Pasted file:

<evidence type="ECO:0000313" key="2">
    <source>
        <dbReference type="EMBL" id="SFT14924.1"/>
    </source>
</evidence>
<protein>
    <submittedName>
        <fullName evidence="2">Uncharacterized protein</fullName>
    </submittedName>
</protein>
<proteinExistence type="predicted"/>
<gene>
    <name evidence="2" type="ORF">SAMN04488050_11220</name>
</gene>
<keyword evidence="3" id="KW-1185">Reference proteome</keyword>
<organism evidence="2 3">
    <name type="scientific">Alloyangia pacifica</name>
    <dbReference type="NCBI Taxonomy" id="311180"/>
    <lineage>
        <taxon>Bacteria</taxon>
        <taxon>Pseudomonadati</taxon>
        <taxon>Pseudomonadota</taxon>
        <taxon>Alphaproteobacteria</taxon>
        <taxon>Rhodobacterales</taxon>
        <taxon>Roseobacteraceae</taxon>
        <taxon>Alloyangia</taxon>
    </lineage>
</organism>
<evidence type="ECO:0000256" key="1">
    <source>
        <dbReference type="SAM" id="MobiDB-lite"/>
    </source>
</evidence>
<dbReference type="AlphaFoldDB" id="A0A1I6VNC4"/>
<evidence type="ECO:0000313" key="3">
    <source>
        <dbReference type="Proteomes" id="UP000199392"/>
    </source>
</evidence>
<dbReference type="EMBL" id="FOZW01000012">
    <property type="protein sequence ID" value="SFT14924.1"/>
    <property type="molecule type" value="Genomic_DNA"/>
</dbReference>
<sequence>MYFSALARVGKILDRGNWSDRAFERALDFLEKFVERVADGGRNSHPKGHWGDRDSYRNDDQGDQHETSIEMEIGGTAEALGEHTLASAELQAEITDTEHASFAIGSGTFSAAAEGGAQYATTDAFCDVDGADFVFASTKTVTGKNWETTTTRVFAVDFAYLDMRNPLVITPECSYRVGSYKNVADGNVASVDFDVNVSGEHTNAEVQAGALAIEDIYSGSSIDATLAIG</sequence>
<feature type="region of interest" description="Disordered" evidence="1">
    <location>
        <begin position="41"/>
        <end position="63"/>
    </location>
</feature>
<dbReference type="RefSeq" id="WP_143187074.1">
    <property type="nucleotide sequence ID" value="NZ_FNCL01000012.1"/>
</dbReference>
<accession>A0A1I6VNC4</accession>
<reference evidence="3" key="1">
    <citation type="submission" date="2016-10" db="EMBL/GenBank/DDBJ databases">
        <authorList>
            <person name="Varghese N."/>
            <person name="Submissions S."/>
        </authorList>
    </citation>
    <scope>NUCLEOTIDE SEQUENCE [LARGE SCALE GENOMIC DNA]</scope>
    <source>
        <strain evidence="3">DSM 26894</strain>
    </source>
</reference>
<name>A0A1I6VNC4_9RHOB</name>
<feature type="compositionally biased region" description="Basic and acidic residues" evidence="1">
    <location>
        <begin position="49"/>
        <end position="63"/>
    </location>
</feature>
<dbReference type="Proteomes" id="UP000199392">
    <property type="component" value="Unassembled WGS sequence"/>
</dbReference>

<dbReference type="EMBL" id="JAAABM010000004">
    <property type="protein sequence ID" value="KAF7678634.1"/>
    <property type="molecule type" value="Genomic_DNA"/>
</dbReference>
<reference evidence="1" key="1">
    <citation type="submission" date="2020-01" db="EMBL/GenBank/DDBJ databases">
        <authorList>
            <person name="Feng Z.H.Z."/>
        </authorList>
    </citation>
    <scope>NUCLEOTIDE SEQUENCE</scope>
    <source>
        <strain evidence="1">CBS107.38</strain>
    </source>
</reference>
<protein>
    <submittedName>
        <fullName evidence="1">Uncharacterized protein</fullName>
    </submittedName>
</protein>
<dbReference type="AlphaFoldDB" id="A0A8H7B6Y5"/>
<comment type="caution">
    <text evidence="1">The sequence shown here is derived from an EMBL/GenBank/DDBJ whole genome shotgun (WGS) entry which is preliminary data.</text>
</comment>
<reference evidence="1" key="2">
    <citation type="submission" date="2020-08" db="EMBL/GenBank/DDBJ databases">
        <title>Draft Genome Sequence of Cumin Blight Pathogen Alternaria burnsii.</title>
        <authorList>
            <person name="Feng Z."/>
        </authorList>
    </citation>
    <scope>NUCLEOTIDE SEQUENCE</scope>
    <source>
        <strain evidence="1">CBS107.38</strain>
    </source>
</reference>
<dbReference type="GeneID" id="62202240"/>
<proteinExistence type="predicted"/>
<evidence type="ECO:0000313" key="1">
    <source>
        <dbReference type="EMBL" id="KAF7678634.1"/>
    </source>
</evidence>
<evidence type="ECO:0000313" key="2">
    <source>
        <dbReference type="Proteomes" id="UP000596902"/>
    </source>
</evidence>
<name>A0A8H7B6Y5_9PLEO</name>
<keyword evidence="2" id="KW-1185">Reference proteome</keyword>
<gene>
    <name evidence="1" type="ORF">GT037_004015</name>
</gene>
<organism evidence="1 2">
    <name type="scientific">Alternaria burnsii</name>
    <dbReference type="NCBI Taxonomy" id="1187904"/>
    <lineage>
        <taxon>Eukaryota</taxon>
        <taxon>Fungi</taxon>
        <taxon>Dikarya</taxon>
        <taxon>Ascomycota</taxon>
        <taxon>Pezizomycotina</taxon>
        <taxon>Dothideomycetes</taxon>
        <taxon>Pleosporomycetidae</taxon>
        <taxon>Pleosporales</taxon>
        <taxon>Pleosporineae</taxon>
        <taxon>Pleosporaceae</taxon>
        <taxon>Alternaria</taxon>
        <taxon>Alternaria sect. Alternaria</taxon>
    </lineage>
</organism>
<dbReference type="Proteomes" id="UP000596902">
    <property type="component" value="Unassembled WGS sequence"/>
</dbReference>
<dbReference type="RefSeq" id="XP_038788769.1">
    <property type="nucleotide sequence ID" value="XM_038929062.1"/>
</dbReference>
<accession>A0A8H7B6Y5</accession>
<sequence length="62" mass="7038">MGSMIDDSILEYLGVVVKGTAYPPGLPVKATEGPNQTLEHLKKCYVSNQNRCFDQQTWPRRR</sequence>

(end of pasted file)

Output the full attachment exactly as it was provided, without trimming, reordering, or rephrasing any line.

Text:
<evidence type="ECO:0000313" key="2">
    <source>
        <dbReference type="EMBL" id="SFT14924.1"/>
    </source>
</evidence>
<protein>
    <submittedName>
        <fullName evidence="2">Uncharacterized protein</fullName>
    </submittedName>
</protein>
<proteinExistence type="predicted"/>
<gene>
    <name evidence="2" type="ORF">SAMN04488050_11220</name>
</gene>
<keyword evidence="3" id="KW-1185">Reference proteome</keyword>
<organism evidence="2 3">
    <name type="scientific">Alloyangia pacifica</name>
    <dbReference type="NCBI Taxonomy" id="311180"/>
    <lineage>
        <taxon>Bacteria</taxon>
        <taxon>Pseudomonadati</taxon>
        <taxon>Pseudomonadota</taxon>
        <taxon>Alphaproteobacteria</taxon>
        <taxon>Rhodobacterales</taxon>
        <taxon>Roseobacteraceae</taxon>
        <taxon>Alloyangia</taxon>
    </lineage>
</organism>
<evidence type="ECO:0000256" key="1">
    <source>
        <dbReference type="SAM" id="MobiDB-lite"/>
    </source>
</evidence>
<dbReference type="AlphaFoldDB" id="A0A1I6VNC4"/>
<evidence type="ECO:0000313" key="3">
    <source>
        <dbReference type="Proteomes" id="UP000199392"/>
    </source>
</evidence>
<dbReference type="EMBL" id="FOZW01000012">
    <property type="protein sequence ID" value="SFT14924.1"/>
    <property type="molecule type" value="Genomic_DNA"/>
</dbReference>
<sequence>MYFSALARVGKILDRGNWSDRAFERALDFLEKFVERVADGGRNSHPKGHWGDRDSYRNDDQGDQHETSIEMEIGGTAEALGEHTLASAELQAEITDTEHASFAIGSGTFSAAAEGGAQYATTDAFCDVDGADFVFASTKTVTGKNWETTTTRVFAVDFAYLDMRNPLVITPECSYRVGSYKNVADGNVASVDFDVNVSGEHTNAEVQAGALAIEDIYSGSSIDATLAIG</sequence>
<feature type="region of interest" description="Disordered" evidence="1">
    <location>
        <begin position="41"/>
        <end position="63"/>
    </location>
</feature>
<dbReference type="RefSeq" id="WP_143187074.1">
    <property type="nucleotide sequence ID" value="NZ_FNCL01000012.1"/>
</dbReference>
<accession>A0A1I6VNC4</accession>
<reference evidence="3" key="1">
    <citation type="submission" date="2016-10" db="EMBL/GenBank/DDBJ databases">
        <authorList>
            <person name="Varghese N."/>
            <person name="Submissions S."/>
        </authorList>
    </citation>
    <scope>NUCLEOTIDE SEQUENCE [LARGE SCALE GENOMIC DNA]</scope>
    <source>
        <strain evidence="3">DSM 26894</strain>
    </source>
</reference>
<name>A0A1I6VNC4_9RHOB</name>
<feature type="compositionally biased region" description="Basic and acidic residues" evidence="1">
    <location>
        <begin position="49"/>
        <end position="63"/>
    </location>
</feature>
<dbReference type="Proteomes" id="UP000199392">
    <property type="component" value="Unassembled WGS sequence"/>
</dbReference>

<dbReference type="EMBL" id="JAAABM010000004">
    <property type="protein sequence ID" value="KAF7678634.1"/>
    <property type="molecule type" value="Genomic_DNA"/>
</dbReference>
<reference evidence="1" key="1">
    <citation type="submission" date="2020-01" db="EMBL/GenBank/DDBJ databases">
        <authorList>
            <person name="Feng Z.H.Z."/>
        </authorList>
    </citation>
    <scope>NUCLEOTIDE SEQUENCE</scope>
    <source>
        <strain evidence="1">CBS107.38</strain>
    </source>
</reference>
<protein>
    <submittedName>
        <fullName evidence="1">Uncharacterized protein</fullName>
    </submittedName>
</protein>
<dbReference type="AlphaFoldDB" id="A0A8H7B6Y5"/>
<comment type="caution">
    <text evidence="1">The sequence shown here is derived from an EMBL/GenBank/DDBJ whole genome shotgun (WGS) entry which is preliminary data.</text>
</comment>
<reference evidence="1" key="2">
    <citation type="submission" date="2020-08" db="EMBL/GenBank/DDBJ databases">
        <title>Draft Genome Sequence of Cumin Blight Pathogen Alternaria burnsii.</title>
        <authorList>
            <person name="Feng Z."/>
        </authorList>
    </citation>
    <scope>NUCLEOTIDE SEQUENCE</scope>
    <source>
        <strain evidence="1">CBS107.38</strain>
    </source>
</reference>
<dbReference type="GeneID" id="62202240"/>
<proteinExistence type="predicted"/>
<evidence type="ECO:0000313" key="1">
    <source>
        <dbReference type="EMBL" id="KAF7678634.1"/>
    </source>
</evidence>
<evidence type="ECO:0000313" key="2">
    <source>
        <dbReference type="Proteomes" id="UP000596902"/>
    </source>
</evidence>
<name>A0A8H7B6Y5_9PLEO</name>
<keyword evidence="2" id="KW-1185">Reference proteome</keyword>
<gene>
    <name evidence="1" type="ORF">GT037_004015</name>
</gene>
<organism evidence="1 2">
    <name type="scientific">Alternaria burnsii</name>
    <dbReference type="NCBI Taxonomy" id="1187904"/>
    <lineage>
        <taxon>Eukaryota</taxon>
        <taxon>Fungi</taxon>
        <taxon>Dikarya</taxon>
        <taxon>Ascomycota</taxon>
        <taxon>Pezizomycotina</taxon>
        <taxon>Dothideomycetes</taxon>
        <taxon>Pleosporomycetidae</taxon>
        <taxon>Pleosporales</taxon>
        <taxon>Pleosporineae</taxon>
        <taxon>Pleosporaceae</taxon>
        <taxon>Alternaria</taxon>
        <taxon>Alternaria sect. Alternaria</taxon>
    </lineage>
</organism>
<dbReference type="Proteomes" id="UP000596902">
    <property type="component" value="Unassembled WGS sequence"/>
</dbReference>
<dbReference type="RefSeq" id="XP_038788769.1">
    <property type="nucleotide sequence ID" value="XM_038929062.1"/>
</dbReference>
<accession>A0A8H7B6Y5</accession>
<sequence length="62" mass="7038">MGSMIDDSILEYLGVVVKGTAYPPGLPVKATEGPNQTLEHLKKCYVSNQNRCFDQQTWPRRR</sequence>